Ex-Nigeria international Daniel Amokachi has opened up on why is at the front of a volunteering effort in Nigeria.
As precautions against the spread of the coronavirus pandemic in Nigeria, President Muhammadu Buhari extended the lockdown in major cities across the country.
And as part of his efforts to help alleviate the suffering of compatriots who have little to feed on, the ex-Nigeria forward joined forces with volunteers to distribute supplies made available by the Nigerian Red Cross – one of the West African country’s National Emergency Management Agency (Nema).
In a chat with the Everton website, the 47-year-old who is Nigeria’s football ambassador explained the drive behind his actions.
“I spoke to the [Sinoki Group] board and said in this period we should use our services to put smiles on the faces of people whose lives are on the line,” Amokachi told the Everton website.
“About 80 per cent of people in Nigeria have to work to be paid to sustain their lives. Without work, they do not eat in the evening.
“We spoke to our friends and [business] partners and have agreed to keep supplying packs of food through the lockdown.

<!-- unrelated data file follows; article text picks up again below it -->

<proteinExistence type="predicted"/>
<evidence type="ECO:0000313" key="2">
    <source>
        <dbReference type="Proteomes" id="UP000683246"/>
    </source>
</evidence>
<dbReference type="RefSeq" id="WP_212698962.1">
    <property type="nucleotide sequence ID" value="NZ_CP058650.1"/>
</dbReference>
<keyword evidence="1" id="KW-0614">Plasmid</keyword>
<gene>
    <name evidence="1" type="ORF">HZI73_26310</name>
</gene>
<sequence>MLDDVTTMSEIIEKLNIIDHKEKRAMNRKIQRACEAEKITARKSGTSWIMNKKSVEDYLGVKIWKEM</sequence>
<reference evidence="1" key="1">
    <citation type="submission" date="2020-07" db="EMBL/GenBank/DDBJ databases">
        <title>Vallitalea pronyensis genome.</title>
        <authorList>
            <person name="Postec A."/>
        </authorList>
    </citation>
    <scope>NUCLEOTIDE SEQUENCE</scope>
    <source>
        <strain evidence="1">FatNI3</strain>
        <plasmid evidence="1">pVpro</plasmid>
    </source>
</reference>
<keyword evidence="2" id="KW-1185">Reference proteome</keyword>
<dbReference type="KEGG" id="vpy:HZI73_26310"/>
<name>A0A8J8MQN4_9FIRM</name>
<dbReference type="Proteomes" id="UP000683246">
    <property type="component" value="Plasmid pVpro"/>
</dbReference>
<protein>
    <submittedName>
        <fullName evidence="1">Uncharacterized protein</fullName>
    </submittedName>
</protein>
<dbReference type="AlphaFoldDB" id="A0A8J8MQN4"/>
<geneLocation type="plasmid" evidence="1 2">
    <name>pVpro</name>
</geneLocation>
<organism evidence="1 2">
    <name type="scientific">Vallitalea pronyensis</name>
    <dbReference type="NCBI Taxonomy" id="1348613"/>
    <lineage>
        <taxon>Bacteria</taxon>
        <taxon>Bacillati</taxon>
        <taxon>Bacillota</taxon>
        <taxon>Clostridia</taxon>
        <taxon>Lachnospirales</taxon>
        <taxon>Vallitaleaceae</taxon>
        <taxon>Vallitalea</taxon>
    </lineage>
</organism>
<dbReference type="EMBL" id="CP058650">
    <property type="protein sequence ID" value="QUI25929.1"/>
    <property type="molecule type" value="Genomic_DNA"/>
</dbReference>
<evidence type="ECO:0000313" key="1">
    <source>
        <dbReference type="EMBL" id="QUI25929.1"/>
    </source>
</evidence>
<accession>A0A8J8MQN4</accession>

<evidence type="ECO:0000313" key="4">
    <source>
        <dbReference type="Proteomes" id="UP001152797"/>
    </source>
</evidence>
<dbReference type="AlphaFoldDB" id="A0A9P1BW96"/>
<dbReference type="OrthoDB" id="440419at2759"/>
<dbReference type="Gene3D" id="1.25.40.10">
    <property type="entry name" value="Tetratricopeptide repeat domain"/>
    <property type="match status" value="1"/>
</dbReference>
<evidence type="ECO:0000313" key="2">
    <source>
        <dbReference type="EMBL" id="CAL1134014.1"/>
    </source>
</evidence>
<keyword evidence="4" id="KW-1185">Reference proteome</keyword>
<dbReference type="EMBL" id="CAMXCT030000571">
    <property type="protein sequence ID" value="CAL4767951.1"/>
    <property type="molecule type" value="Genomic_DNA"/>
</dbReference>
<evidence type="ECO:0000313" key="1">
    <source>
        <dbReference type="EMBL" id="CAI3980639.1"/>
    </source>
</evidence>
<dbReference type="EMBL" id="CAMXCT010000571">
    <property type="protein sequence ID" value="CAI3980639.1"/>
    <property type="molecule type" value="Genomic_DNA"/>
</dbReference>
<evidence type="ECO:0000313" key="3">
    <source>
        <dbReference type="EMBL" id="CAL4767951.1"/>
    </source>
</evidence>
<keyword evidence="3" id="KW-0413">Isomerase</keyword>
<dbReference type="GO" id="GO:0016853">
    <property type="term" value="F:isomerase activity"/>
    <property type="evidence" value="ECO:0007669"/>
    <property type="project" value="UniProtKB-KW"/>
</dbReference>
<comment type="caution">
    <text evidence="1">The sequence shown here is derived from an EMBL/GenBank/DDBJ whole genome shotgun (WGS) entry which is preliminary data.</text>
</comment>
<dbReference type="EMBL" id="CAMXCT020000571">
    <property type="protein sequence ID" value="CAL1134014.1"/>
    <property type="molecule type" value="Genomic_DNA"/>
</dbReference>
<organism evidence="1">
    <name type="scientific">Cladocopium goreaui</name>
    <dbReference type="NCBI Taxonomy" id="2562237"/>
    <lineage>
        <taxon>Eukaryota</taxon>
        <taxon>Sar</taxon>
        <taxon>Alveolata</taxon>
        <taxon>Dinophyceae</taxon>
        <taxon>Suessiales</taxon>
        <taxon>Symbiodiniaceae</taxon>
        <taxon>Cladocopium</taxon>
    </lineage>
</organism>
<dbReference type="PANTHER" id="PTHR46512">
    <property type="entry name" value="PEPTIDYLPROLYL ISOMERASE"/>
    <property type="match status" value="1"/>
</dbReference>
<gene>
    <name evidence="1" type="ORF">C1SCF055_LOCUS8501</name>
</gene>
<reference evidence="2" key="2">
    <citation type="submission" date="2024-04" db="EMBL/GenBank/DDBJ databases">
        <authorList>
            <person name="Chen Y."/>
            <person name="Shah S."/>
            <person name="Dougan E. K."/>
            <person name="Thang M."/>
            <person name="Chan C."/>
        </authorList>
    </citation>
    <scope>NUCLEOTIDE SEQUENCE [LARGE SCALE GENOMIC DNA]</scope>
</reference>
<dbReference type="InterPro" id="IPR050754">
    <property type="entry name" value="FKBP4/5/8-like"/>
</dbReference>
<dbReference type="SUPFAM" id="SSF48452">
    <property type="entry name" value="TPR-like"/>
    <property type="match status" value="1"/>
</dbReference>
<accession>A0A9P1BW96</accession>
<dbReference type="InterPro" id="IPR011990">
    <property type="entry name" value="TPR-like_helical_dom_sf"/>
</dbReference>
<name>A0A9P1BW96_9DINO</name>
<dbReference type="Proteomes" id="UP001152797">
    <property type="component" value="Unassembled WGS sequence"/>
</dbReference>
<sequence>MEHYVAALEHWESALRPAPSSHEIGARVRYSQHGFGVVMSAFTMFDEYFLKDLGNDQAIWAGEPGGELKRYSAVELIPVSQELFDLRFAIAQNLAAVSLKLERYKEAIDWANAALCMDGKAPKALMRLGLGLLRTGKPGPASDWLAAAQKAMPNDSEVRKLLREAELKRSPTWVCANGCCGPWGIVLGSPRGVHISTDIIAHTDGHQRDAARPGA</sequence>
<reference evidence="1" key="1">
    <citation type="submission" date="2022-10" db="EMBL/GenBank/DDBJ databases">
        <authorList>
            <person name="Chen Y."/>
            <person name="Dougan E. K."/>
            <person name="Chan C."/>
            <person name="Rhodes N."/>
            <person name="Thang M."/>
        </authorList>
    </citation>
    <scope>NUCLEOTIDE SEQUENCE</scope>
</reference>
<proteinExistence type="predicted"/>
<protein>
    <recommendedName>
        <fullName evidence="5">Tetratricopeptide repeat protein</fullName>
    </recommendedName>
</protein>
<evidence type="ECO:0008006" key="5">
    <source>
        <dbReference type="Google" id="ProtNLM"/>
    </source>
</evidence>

“There is a Presidential Taskforce on Covid-19 under the NEMA. It includes agencies on the front line, like the Red Cross, police, road safety and civil defence.
“We have a pass to allow us out during lockdown to deliver food and we are working practically all day.
“The situation in the Third World is extremely tough. Our government has announced measures for food to be distributed and money paid into everybody’s accounts.
“It is a good move but we are waiting for it to be implemented and people need help now.
“What we are doing is just being human.”
At the 1996 Olympic Games in Atlanta, Amokachi played a stirring role as Johannes Bonfrere’s men beat Brazil and Argentina to the gold medal.
He went further stating that his demigod rank at home would count for nothing if he didn’t employ it for philanthropic purposes.
“I was born and grew up in the ghetto, I know what hardship is,” he continued.
“My neighbourhood in Kaduna is about 1km from where I was born and I still live in the heart of my community.
“I learned from my father growing up. We have seven in the family but in our home we had more than 50 people.
“My father would open his house to everybody and put children in schools.
“It is being human to feel the pain others go through and it is a grace from heaven to do what you do [have the power to help]. It is something we enjoy doing and will keep doing.
“When I am out [delivering food parcels], people say, ‘I watched you since you were young but today is the first time I have physically seen you’.
“But my name is old and football is a long way from my thoughts.”
Source: News update